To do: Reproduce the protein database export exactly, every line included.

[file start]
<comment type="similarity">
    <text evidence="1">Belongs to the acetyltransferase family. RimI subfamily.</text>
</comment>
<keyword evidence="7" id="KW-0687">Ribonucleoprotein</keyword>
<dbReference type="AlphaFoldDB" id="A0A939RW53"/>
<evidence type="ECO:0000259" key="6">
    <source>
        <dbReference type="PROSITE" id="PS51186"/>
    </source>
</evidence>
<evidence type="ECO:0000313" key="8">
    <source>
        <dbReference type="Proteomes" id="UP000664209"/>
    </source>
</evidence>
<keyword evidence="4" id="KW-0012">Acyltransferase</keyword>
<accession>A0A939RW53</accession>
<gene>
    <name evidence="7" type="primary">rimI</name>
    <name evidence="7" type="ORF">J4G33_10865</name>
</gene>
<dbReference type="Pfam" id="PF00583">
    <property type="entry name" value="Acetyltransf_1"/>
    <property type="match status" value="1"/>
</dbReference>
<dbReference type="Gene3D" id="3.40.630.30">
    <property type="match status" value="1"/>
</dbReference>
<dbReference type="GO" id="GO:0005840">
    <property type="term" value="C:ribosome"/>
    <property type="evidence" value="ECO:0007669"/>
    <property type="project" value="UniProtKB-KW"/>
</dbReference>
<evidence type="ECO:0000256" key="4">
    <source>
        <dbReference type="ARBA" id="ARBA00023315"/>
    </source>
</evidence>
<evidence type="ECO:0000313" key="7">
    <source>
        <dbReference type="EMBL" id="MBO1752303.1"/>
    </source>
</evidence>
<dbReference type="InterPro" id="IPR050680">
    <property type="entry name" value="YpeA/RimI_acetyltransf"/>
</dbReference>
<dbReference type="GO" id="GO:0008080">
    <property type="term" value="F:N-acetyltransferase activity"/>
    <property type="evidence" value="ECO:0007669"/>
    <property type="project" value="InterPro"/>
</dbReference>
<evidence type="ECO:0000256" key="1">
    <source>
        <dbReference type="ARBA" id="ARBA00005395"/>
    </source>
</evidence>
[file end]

<comment type="similarity">
    <text evidence="1">Belongs to the acetyltransferase family. RimI subfamily.</text>
</comment>
<keyword evidence="7" id="KW-0687">Ribonucleoprotein</keyword>
<dbReference type="AlphaFoldDB" id="A0A939RW53"/>
<evidence type="ECO:0000259" key="6">
    <source>
        <dbReference type="PROSITE" id="PS51186"/>
    </source>
</evidence>
<evidence type="ECO:0000313" key="8">
    <source>
        <dbReference type="Proteomes" id="UP000664209"/>
    </source>
</evidence>
<keyword evidence="4" id="KW-0012">Acyltransferase</keyword>
<accession>A0A939RW53</accession>
<gene>
    <name evidence="7" type="primary">rimI</name>
    <name evidence="7" type="ORF">J4G33_10865</name>
</gene>
<dbReference type="Pfam" id="PF00583">
    <property type="entry name" value="Acetyltransf_1"/>
    <property type="match status" value="1"/>
</dbReference>
<dbReference type="Gene3D" id="3.40.630.30">
    <property type="match status" value="1"/>
</dbReference>
<dbReference type="GO" id="GO:0005840">
    <property type="term" value="C:ribosome"/>
    <property type="evidence" value="ECO:0007669"/>
    <property type="project" value="UniProtKB-KW"/>
</dbReference>
<evidence type="ECO:0000256" key="4">
    <source>
        <dbReference type="ARBA" id="ARBA00023315"/>
    </source>
</evidence>
<evidence type="ECO:0000313" key="7">
    <source>
        <dbReference type="EMBL" id="MBO1752303.1"/>
    </source>
</evidence>
<dbReference type="InterPro" id="IPR050680">
    <property type="entry name" value="YpeA/RimI_acetyltransf"/>
</dbReference>
<dbReference type="GO" id="GO:0008080">
    <property type="term" value="F:N-acetyltransferase activity"/>
    <property type="evidence" value="ECO:0007669"/>
    <property type="project" value="InterPro"/>
</dbReference>
<evidence type="ECO:0000256" key="1">
    <source>
        <dbReference type="ARBA" id="ARBA00005395"/>
    </source>
</evidence>